Master the perfect summer scone with the help of Mary Berry's fruity scone recipe... read more

The classic British scone will always have a place in our heart and in our stomachs! The best thing about them is their versatility, from high tea to picnics they lend themselves so well to all the seasons. This month we’ll be devouring our homemade scones outside; a mid afternoon al fresco snack with friends or at a garden party…

Fruit Scones Recipe

My favourite way to serve scones is split open, rather than sandwiched together. That way, you get lots of jam and cream. They’re best served warm, or make them ahead and reheat in a low oven. For plain scones, simply omit the sultanas.


75g (2 1/2 oz) butter, chilled and cut into cubes, plus extra for greasing

350g (12oz) self-raising flour, plus extra for dusting

1 1⁄2 tsp baking powder

30g (1oz) caster sugar

75g (2 1⁄2 oz) sultanas

about 150ml (5fl oz) milk

2 large eggs, beaten


1. Preheat the oven to 220°C (fan 200°C/425°F/Gas 7). Lightly grease a large baking sheet.

2. Make a light crumbly dough: Put the flour and baking powder into a large chilled mixing bowl. Add the cubes of butter, keeping all the ingredients as cold as possible. Rub the butter in lightly and quickly with your fingertips until the mixture looks like fine breadcrumbs. Stir in the sugar and sultanas.

3. Pour 100ml (31⁄ 2fl oz) of the milk and all but 2 tablespoons of the beaten egg into the flour mixture. Mix together with a round-bladed knife to a soft, but not too sticky dough, adding a bit more milk if needed to mop up any dry bits of mixture in the bottom of the bowl.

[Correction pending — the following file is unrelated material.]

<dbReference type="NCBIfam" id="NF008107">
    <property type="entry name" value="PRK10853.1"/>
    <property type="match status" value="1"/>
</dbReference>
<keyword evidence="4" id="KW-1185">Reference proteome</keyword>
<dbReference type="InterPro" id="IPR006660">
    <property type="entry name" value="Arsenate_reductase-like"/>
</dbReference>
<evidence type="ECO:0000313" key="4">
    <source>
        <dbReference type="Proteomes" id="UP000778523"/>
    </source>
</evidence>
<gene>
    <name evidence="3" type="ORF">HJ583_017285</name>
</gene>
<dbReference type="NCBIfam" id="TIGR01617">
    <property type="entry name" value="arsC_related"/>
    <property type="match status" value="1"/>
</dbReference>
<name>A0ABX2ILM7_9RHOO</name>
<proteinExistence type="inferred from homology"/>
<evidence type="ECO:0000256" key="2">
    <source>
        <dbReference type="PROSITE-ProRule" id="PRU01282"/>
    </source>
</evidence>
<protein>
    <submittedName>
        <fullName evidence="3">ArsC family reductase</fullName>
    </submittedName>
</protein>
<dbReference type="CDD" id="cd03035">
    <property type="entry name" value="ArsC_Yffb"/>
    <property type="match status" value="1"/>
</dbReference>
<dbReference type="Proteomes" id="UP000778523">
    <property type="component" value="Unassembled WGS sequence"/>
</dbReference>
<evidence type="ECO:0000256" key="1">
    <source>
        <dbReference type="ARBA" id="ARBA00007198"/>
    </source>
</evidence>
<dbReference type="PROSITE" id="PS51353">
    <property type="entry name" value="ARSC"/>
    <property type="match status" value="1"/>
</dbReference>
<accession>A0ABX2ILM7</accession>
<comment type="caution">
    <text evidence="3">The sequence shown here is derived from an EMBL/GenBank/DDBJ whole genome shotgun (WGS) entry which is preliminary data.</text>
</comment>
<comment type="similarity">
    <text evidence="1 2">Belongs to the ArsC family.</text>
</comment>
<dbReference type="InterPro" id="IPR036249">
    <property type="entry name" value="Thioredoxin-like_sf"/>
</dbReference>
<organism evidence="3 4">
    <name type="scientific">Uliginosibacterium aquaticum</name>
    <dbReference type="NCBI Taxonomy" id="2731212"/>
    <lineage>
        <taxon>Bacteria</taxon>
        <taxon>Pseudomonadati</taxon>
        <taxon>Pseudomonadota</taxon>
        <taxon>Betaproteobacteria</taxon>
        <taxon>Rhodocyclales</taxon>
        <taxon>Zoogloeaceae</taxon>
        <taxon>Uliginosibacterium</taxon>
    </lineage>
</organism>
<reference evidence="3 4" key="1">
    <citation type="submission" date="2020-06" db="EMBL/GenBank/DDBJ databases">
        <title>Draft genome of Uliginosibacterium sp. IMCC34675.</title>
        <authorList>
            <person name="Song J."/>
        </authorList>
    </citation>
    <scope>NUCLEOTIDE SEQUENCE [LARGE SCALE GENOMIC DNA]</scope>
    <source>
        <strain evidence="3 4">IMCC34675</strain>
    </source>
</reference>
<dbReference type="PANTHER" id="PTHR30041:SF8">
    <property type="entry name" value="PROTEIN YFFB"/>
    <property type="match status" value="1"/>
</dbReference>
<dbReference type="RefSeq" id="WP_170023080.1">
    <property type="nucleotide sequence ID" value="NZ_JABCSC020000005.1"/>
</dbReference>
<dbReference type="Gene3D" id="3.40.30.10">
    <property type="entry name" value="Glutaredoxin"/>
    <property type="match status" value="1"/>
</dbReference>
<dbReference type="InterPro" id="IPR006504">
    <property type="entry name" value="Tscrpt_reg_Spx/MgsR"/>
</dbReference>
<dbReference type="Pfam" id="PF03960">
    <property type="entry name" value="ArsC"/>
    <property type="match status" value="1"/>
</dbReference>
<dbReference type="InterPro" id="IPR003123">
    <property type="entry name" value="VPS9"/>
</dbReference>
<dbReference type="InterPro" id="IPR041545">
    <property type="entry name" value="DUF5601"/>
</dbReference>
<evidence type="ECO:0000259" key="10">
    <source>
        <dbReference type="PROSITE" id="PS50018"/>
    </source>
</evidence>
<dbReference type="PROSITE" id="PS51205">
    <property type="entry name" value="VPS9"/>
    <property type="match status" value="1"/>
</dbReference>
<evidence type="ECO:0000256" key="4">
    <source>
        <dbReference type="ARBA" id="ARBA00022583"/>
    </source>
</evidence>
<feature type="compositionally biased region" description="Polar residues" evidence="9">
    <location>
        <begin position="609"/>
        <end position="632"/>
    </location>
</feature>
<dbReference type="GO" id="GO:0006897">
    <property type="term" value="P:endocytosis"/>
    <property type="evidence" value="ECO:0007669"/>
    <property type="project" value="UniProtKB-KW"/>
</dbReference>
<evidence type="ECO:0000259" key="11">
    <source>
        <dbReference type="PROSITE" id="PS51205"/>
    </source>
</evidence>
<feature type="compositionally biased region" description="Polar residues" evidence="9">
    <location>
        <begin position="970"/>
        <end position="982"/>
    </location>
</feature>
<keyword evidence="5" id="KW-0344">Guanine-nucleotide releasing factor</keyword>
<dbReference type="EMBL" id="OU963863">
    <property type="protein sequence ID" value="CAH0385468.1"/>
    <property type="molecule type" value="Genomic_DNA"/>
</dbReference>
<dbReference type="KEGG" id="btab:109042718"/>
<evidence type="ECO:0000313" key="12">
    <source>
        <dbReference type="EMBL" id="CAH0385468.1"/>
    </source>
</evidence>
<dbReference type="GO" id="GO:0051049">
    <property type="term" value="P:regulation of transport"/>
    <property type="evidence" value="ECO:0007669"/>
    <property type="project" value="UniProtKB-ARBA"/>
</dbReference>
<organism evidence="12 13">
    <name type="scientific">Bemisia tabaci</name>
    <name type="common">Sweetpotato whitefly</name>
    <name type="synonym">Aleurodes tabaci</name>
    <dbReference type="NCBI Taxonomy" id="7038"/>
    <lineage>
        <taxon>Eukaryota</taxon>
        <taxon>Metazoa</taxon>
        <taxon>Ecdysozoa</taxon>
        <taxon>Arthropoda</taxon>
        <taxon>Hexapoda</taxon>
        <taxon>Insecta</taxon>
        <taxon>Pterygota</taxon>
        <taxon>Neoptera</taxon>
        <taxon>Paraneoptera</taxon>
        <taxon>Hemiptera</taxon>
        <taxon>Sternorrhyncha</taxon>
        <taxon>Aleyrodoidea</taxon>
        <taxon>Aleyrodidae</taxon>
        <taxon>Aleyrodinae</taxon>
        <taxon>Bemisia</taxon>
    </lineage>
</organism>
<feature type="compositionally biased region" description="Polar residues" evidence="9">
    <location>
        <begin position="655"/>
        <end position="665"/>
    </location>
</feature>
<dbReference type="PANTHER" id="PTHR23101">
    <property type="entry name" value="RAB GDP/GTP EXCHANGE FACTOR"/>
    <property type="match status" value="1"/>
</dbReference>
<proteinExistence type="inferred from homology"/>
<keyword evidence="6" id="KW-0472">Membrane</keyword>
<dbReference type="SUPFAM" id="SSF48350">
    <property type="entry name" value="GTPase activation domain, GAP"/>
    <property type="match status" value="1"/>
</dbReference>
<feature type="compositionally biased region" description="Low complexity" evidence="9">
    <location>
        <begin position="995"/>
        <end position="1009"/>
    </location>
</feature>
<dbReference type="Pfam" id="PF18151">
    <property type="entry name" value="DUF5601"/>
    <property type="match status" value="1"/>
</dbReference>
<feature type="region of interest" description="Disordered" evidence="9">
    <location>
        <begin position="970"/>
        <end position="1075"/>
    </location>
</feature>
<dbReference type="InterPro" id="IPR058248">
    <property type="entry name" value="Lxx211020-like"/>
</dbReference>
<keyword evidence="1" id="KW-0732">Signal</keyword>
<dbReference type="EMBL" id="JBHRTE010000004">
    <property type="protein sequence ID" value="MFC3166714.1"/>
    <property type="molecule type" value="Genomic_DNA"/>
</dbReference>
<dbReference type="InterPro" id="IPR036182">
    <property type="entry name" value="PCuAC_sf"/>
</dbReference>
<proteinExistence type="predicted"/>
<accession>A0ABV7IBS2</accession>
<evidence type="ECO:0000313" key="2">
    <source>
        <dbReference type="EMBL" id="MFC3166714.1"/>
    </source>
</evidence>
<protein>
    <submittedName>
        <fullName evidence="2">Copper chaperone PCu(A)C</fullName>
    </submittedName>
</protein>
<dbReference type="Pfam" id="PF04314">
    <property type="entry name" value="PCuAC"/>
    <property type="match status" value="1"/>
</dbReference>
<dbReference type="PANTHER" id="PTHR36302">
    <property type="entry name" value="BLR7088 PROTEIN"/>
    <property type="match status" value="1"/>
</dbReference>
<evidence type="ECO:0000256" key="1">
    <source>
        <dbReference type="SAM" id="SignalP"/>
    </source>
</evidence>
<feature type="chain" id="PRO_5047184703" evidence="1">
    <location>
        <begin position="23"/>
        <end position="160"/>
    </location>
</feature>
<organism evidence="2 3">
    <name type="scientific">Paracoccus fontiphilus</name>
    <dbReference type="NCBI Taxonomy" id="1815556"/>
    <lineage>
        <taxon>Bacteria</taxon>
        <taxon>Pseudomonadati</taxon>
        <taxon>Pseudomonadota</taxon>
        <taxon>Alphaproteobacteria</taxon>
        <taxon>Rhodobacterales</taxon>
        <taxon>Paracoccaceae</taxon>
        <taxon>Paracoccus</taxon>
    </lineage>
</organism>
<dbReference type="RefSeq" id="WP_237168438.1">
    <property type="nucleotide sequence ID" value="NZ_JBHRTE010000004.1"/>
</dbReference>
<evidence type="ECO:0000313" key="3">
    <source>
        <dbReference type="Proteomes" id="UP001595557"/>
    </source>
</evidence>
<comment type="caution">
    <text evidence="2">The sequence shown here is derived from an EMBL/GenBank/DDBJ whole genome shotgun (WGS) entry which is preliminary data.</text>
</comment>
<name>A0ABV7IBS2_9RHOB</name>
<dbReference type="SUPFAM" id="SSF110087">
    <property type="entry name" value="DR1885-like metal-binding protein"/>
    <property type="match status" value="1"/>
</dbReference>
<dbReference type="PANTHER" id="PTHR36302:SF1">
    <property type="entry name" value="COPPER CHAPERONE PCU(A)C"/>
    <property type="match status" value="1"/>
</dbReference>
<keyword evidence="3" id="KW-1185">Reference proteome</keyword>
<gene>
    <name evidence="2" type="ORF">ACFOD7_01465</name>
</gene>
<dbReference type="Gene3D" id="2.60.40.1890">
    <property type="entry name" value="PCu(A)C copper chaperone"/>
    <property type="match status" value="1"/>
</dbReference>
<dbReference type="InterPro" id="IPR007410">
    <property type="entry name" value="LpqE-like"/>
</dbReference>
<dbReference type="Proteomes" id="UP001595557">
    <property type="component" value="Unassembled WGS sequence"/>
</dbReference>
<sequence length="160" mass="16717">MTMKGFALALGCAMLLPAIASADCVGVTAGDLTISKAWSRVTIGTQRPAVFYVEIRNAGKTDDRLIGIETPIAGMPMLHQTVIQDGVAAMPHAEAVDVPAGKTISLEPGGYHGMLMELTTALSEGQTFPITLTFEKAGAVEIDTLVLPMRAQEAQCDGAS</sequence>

4. Turn the dough out onto a lightly floured work surface, lightly knead just a few times only until gathered together, then gently roll and pat out to form a rectangle about 2cm (3⁄4in) deep.

5. Cut out as many rounds as possible from the first rolling with a 6cm (21⁄2in) cutter (a plain cutter is easier to use than a fluted one) and lay them on the baking sheet, spaced slightly apart. Gather the trimmings, then roll and cut out again. Repeat until you have 10 scones.

6. Brush the tops of the scones with the reserved egg. Bake for about 10 minutes, or until risen and golden. Remove and cool on a wire rack.


Scones need a light touch or they can become tough and heavy, so handle them as little as possible. Roll them out quite thickly to start with; they never rise as much as you think they will. As the

dough is quite deep, dip the cutter in flour before cutting out each scone to prevent the dough from sticking to it.


This recipe is an extract from Mary Berry’s Cookery Course book


Best and easiest scones I have ever made, only ones that have ever looked like the picture! Thanks.

This is certainly the best recipe I’ve found for sweet scones. They’re light,well risen and delicious. Definitely need the addition of baking powder. can’t fail, thank you Mary.

Best scones iv ever made mmmmm love Marry Berry should b DAME MARRY BERRY She makes it easy to follow

Just enjoying scones with a cup of tea , really yummy . I am a great fan of Mary and have her cookery books

Just tried your scone recipe, followed it to the letter and was over the moon at the success. They looked golden, rose very well and were great with a quality strawberry jam and clotted cream. Shame about the calorie but they were really scrummy. I’m a 69 year old married man and its the first time I’ve ever made scones but not the last.

I have made scones for years and this is the first recipe where they have turned out flat.
I followed the recipe to the letter so don’t know where it went wrong

Mary’s the ‘bestest’ cook of all. She’s on the button using familiar cupboard ingredients with clear and precise instructions. Her ‘do it the day before’ is a god send. Perfect for the head of the kitchen who wants to join the party! Eileen Early.

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